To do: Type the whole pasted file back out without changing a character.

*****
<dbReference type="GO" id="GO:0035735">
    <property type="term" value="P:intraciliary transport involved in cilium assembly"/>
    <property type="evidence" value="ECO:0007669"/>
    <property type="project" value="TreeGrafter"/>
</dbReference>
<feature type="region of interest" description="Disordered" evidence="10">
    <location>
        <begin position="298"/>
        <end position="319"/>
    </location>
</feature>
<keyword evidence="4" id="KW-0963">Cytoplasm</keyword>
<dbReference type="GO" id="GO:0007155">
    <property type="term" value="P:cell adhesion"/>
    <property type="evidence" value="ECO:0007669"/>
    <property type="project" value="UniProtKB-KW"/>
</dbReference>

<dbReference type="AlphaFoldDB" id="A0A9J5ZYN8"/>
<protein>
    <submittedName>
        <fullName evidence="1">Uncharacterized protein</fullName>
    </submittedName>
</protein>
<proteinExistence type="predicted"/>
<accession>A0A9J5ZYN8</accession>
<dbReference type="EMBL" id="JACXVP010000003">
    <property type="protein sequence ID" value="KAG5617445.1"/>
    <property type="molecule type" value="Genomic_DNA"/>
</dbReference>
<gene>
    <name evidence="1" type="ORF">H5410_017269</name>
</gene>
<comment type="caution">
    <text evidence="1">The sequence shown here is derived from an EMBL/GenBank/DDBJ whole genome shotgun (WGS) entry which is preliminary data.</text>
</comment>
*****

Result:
<dbReference type="GO" id="GO:0035735">
    <property type="term" value="P:intraciliary transport involved in cilium assembly"/>
    <property type="evidence" value="ECO:0007669"/>
    <property type="project" value="TreeGrafter"/>
</dbReference>
<feature type="region of interest" description="Disordered" evidence="10">
    <location>
        <begin position="298"/>
        <end position="319"/>
    </location>
</feature>
<keyword evidence="4" id="KW-0963">Cytoplasm</keyword>
<dbReference type="GO" id="GO:0007155">
    <property type="term" value="P:cell adhesion"/>
    <property type="evidence" value="ECO:0007669"/>
    <property type="project" value="UniProtKB-KW"/>
</dbReference>

<dbReference type="AlphaFoldDB" id="A0A9J5ZYN8"/>
<protein>
    <submittedName>
        <fullName evidence="1">Uncharacterized protein</fullName>
    </submittedName>
</protein>
<proteinExistence type="predicted"/>
<accession>A0A9J5ZYN8</accession>
<dbReference type="EMBL" id="JACXVP010000003">
    <property type="protein sequence ID" value="KAG5617445.1"/>
    <property type="molecule type" value="Genomic_DNA"/>
</dbReference>
<gene>
    <name evidence="1" type="ORF">H5410_017269</name>
</gene>
<comment type="caution">
    <text evidence="1">The sequence shown here is derived from an EMBL/GenBank/DDBJ whole genome shotgun (WGS) entry which is preliminary data.</text>
</comment>